Several people were standing around or moving about their business with suitable gravity, but I went straight for the priest, who was obviously leaving. We met halfway between door and staircase; I bowed.
Bareheaded and barefoot, Friar Fedele wore the gray habit of the Order of Friars Minor, with the belt cord dangling at his side tied in the required three knots, representing his vows of poverty, obedience, and chastity. Obedience is an old Venetian virtue that the Great Council enthusiastically preaches to the commonality, but poverty and chastity are rarely popular at any level.
The fringe around his tonsure was brown but his beard was closer to red. He seemed about thirty or so, with a weatherbeaten ascetic face, humorless and arrogant, a face chiseled out of granite, more suited to a Dominican than a Franciscan. Personally I like my clergy to be New Testament, warm and forgiving. One glance at Friar Fedele told you right away that he was straight out of the Book of Judges, all blood, blame, and brimstone. He looked me over, his gaze lingering for a moment on my rapier and dagger.
I held up the letter with his name on it. "I am Zeno, brother. I fear I have arrived too late."
He nodded. "Do not grieve unduly, Alfeo. He was much confused at the end. I wrote that letter because he insisted and we must humor the dying, but I don‘t think you would have heard anything of importance. He might not have known you."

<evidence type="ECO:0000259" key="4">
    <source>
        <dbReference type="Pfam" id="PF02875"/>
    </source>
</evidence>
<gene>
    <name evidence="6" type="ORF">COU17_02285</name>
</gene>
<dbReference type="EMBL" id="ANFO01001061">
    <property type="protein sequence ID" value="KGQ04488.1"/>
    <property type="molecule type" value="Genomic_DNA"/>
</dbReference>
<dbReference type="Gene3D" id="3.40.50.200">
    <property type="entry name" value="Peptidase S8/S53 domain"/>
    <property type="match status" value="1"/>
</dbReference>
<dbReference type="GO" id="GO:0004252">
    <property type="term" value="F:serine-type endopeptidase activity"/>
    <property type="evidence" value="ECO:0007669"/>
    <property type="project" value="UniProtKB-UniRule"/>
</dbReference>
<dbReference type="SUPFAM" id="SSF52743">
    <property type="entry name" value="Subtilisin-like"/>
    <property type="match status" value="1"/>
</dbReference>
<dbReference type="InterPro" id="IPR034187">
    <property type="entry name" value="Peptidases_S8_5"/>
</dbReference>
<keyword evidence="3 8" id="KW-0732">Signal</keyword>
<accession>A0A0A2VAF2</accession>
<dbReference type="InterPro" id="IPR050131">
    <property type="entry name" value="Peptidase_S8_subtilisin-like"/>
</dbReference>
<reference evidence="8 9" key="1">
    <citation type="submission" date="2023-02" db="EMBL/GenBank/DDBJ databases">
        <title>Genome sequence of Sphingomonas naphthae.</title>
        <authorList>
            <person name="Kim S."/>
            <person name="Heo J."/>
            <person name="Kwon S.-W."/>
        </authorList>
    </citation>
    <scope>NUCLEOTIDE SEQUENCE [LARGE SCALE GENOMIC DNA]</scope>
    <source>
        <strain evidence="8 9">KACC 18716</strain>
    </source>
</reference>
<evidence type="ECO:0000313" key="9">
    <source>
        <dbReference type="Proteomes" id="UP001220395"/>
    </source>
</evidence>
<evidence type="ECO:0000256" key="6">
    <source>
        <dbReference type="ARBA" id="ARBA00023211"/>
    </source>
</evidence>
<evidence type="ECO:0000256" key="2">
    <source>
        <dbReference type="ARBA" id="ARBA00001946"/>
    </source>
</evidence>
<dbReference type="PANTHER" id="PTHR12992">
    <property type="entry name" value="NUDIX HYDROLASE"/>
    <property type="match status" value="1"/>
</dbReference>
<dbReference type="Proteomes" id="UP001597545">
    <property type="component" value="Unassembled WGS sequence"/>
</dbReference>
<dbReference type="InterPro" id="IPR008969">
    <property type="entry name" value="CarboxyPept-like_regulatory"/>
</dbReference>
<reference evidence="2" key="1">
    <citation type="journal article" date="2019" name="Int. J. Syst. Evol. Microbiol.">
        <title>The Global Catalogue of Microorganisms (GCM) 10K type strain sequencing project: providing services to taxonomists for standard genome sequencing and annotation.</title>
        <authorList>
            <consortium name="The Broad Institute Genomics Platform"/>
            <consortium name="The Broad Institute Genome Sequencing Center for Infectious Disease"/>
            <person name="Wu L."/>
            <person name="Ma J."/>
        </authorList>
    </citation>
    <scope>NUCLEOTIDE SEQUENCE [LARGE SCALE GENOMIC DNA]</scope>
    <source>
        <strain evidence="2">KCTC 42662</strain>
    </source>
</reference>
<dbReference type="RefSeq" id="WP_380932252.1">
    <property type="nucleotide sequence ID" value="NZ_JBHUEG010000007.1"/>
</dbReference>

"I am sure he would not, because we never met. I assume that he wanted to confide something to my master, Doctor Nostradamus, and asked for me because I am the doctor‘s aide?"
He gave me the same answer any other slab of granite would--silence.
"Do you know what messer Gradenigo wanted to tell my master?"
Fedele shrugged. "I cannot say. He was babbling much of the time."
"He was elderly, I believe."
"He had passed his allotted span, yes."
"But a good man, from all accounts." I believe in being charitable to the dead, lest they come back and haunt me.
"He was a fine Christian, a devoted husband and father, and he served the Republic well. He went peacefully to his reward." Fedele raised his hand to bless me.
I doffed my bonnet. Then I stood up and watched him stride away with his habit swirling around his ankles, bare feet making no sound on the terrazzo. I cannot say. Fedele had not said that he did not know. It was an odds-on bet that he knew perfectly well but had been told under the seal of the confessional. I glanced around the hall and decided that now was definitely not the time to pry. Whatever the dead man‘s problem had been, if anyone knew it, it would keep.
I went back out to the bustling landing stage and had to wait a few minutes before Giorgio was able to slip his boat in close enough for me to board. His oar stroked the water and we were on our way. The Frari bell was still tolling.
"Too late," I agreed. "The dying man wanted to tell the Maestro something, but he‘s never been a patient or a client. Why the Maestro? Odd."
"He was a good man, they say." By "they" he meant the other boatmen, who often know more than most people know they know. "He did things for the poor."
Being one of those, I said a prayer for his soul.